“Julie, this is not your fault. It’s my fault. I should have never called him. I should have never brought him into your lives. And as God is my witness, I swear I’ll kill him if I ever see his face again. I’m so sorry, to both of you, for putting you through all this. I’m so, so sorry. I’m proud of you both for doing what you had to do. I will never let you get hurt by him again. I promise.”
“Mom, he said really bad stuff about you and Grandma and Grandpa, and all our family. He said you were all major alcoholics. Said Gramps started it all, that he was the worst, besides you. He said we’ll grow up all messed up because of you, because you drink too much. I hate him! He doesn’t know a THING about you! He doesn’t know how you tuck us in every night. He doesn’t know how much we laugh, and how much fun we have. And he doesn’t know how much we LOVE each other! And, we’ll NEVER love him like that! He’s just jealous, he’s an asshole. I hate him, we BOTH hate him. I’m sorry he said those things, Mom, but we don’t believe him. We didn’t listen to ANY of it I don’t know what his problem is, but he’s got a lot of problems, actually. He’s creepy, Mom, and the way he hugs you, is, well, there’s something wrong with it, Mom, it’s just not right. It’s creepy.” Julie reaches in her bag to get some gum, which makes me glad because I’m ready for her to stop telling me the story. I don’t know if I can handle much more, and still be able to drive. I’m so angry, so upset, so sorry for their pain. I’m sick to my stomach over it. I just can’t believe that I let this all happen. Julie pulls something else out of her bag, she is rigid, irate, in a state of shock and disbelief. “Ohmygod, Scott, he PUT THEM IN MY BAG! I can’t believe he PUT THEM IN MY BAG! WHO. DOES. HE. THINK. HE. IS? I’m sorry, Mom, he gave us these…these books and stuff on being the child of an alcoholic. I threw them away. But he must have got them back out of the trash, and he PUT THEM IN MY BAG. Wow. He’s scary, Mom. I’m sorry.”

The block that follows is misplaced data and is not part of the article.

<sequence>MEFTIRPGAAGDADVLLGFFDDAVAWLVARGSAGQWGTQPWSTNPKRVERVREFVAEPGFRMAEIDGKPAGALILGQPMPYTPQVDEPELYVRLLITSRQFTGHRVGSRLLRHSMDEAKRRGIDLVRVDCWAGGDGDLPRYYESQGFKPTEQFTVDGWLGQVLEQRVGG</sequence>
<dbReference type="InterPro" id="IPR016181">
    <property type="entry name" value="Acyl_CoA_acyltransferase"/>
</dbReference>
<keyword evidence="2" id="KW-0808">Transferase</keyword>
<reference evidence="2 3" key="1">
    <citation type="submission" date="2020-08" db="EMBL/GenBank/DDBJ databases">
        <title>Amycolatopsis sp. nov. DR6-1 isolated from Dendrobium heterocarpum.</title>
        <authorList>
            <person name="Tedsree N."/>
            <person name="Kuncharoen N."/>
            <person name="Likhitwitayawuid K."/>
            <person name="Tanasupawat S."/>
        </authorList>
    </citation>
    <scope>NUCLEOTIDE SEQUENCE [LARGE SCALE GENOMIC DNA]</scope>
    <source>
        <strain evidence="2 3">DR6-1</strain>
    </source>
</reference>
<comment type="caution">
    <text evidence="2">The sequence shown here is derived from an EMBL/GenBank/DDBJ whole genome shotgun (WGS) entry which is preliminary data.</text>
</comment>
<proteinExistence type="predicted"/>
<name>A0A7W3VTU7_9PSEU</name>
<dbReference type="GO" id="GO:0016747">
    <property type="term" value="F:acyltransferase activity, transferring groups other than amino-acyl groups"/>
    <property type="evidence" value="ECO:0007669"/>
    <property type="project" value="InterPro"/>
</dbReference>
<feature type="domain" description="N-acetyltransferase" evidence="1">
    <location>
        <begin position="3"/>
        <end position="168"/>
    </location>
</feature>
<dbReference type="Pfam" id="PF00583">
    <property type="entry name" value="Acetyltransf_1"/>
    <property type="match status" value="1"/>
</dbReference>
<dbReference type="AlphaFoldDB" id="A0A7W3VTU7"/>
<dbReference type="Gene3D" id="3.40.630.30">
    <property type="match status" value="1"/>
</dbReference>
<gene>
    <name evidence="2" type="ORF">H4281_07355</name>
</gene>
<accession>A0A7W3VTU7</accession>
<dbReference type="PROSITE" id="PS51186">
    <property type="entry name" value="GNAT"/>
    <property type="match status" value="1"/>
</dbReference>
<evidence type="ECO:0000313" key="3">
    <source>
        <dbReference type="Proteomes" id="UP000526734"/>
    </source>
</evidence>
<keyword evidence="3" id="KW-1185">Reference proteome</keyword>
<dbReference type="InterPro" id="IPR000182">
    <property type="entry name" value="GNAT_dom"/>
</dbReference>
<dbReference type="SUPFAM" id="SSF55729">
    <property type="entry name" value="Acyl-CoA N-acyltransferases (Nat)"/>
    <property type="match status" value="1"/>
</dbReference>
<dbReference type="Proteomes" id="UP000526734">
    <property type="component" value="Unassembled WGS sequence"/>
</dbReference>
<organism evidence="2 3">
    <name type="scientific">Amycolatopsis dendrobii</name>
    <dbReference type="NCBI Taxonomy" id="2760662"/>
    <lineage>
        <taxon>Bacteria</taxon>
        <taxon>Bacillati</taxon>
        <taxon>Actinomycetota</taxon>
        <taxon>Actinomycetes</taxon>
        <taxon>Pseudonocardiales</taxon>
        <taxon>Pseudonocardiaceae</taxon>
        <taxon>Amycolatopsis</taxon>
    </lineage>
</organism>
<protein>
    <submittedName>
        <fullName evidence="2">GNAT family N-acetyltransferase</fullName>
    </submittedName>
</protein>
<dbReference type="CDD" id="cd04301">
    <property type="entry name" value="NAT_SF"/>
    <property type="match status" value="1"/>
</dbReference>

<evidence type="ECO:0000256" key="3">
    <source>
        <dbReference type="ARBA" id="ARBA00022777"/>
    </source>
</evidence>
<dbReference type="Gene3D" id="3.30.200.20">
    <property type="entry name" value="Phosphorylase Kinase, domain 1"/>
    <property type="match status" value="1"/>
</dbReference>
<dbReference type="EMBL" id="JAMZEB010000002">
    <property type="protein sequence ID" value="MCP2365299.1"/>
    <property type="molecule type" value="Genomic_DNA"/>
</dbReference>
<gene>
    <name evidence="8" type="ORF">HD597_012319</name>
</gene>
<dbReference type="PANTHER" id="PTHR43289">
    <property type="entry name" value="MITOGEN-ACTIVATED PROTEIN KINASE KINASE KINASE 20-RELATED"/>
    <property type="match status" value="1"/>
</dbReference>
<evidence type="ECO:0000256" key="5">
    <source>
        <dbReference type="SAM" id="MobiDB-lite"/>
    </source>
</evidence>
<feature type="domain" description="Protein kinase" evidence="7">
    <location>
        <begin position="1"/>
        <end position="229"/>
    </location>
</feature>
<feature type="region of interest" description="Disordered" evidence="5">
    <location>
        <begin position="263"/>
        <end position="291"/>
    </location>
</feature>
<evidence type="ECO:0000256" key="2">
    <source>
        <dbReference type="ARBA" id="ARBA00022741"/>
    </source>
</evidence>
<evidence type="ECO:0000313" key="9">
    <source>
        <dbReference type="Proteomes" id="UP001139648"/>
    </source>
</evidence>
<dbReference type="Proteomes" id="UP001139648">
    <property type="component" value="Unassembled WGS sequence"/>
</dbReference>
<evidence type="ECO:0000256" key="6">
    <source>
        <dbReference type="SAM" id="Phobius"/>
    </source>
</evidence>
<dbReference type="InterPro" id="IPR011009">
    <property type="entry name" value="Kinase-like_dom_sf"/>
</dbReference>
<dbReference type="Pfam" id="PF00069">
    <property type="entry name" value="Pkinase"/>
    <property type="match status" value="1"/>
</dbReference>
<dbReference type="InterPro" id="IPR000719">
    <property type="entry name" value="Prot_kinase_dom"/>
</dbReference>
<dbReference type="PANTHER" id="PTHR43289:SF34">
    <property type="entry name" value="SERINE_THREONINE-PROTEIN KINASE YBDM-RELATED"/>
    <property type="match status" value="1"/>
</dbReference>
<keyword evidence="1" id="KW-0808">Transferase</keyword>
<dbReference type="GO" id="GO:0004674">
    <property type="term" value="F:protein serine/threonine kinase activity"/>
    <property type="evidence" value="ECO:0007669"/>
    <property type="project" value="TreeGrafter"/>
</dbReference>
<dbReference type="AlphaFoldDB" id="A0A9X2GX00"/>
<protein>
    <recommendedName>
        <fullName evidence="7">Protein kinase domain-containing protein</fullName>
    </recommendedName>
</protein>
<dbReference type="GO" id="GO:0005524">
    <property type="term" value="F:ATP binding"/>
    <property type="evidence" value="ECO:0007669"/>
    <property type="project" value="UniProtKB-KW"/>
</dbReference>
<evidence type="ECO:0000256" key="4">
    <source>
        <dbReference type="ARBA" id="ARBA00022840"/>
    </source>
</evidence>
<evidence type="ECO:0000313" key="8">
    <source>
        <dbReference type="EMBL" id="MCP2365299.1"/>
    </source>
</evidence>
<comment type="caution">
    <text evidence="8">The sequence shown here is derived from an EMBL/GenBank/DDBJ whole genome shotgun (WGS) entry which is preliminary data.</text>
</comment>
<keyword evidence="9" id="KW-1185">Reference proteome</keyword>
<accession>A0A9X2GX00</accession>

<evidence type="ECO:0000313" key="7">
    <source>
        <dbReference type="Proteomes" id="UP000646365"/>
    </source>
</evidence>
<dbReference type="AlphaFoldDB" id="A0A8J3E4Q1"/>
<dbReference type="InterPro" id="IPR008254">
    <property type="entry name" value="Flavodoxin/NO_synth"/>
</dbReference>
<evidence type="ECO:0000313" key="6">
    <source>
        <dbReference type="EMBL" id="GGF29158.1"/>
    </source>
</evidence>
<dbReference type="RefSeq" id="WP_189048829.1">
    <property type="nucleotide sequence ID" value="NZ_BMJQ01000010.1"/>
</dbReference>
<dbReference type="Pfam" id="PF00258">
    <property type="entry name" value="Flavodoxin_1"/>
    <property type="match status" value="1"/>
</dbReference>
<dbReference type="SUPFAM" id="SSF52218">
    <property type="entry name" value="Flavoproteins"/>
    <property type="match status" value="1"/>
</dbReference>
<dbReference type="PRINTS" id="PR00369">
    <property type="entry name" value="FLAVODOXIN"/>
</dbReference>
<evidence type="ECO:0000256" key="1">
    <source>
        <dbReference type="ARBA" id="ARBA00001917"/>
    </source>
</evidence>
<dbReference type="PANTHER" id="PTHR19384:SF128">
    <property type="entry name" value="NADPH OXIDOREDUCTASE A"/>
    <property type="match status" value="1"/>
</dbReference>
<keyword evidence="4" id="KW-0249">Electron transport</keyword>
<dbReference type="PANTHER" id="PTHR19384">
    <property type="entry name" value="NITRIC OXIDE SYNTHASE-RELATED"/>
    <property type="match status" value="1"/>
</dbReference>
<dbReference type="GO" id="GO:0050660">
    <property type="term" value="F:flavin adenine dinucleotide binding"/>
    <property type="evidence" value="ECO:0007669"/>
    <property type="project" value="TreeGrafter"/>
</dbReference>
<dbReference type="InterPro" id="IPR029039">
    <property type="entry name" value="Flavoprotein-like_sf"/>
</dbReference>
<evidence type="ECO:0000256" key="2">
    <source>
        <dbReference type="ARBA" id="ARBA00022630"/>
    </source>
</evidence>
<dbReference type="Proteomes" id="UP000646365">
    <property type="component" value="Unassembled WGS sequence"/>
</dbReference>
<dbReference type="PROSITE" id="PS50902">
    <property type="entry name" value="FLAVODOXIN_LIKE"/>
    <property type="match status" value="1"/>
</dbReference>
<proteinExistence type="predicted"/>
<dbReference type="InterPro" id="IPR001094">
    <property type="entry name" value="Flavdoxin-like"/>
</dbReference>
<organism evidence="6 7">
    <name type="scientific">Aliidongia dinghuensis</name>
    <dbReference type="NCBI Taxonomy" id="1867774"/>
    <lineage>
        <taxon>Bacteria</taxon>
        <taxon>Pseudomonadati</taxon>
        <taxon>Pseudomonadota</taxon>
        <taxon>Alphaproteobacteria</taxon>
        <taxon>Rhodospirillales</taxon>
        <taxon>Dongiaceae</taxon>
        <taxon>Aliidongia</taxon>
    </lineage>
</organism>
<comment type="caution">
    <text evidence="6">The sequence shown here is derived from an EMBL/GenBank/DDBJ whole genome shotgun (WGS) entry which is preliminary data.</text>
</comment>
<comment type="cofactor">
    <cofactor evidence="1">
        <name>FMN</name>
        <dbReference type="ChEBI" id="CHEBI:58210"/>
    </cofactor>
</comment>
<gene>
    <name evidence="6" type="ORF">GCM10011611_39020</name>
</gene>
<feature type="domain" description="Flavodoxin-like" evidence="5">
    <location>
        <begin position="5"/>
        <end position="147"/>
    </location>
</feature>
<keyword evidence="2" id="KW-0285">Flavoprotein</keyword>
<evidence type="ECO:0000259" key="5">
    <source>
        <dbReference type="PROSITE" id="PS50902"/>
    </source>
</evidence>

“Honey, there’s nothing to be sorry about.” I am so angry, I can barely breathe. Who DOES he think he is??? He’s been trying to turn my own children against me! I’m going to kill him, I swear to God, I’m going to kill him. What if they believe him? What if they hate me for it? What the hell am I supposed to do? I can’t believe this.

We rode along, all of us crying quietly for several miles. I think Julie has lost it. She’s just holding those damn pamphlets, and crying, staring out the window. Scott has his head down, sorry, I’m sure, for all that has happened. They think it’s their fault. They are so wrong. It’s all my fault and I’m so angry, so sorry, so tired.

“Here’s what I think, Mom.” Julie turns to me, and Scott perks up in the back, scoots forward to hear her better. There’s a fiery little twinkle in her eye. There she is. My girl. She rolls down her window, and page by page, tears up those booklets and throws them out. She says “asshole” with one page, and “fucker” with another. She says “crazy” with one, and “creepy” and “sick” and “mean” and “psycho”. And then she says “good riddance” for the last one. “I love my big alcoholic family, so there! And I love you, Mom. Forever. You’re all I need.”

And I know we’re going to be okay. Somehow, we’ll all get through this…together.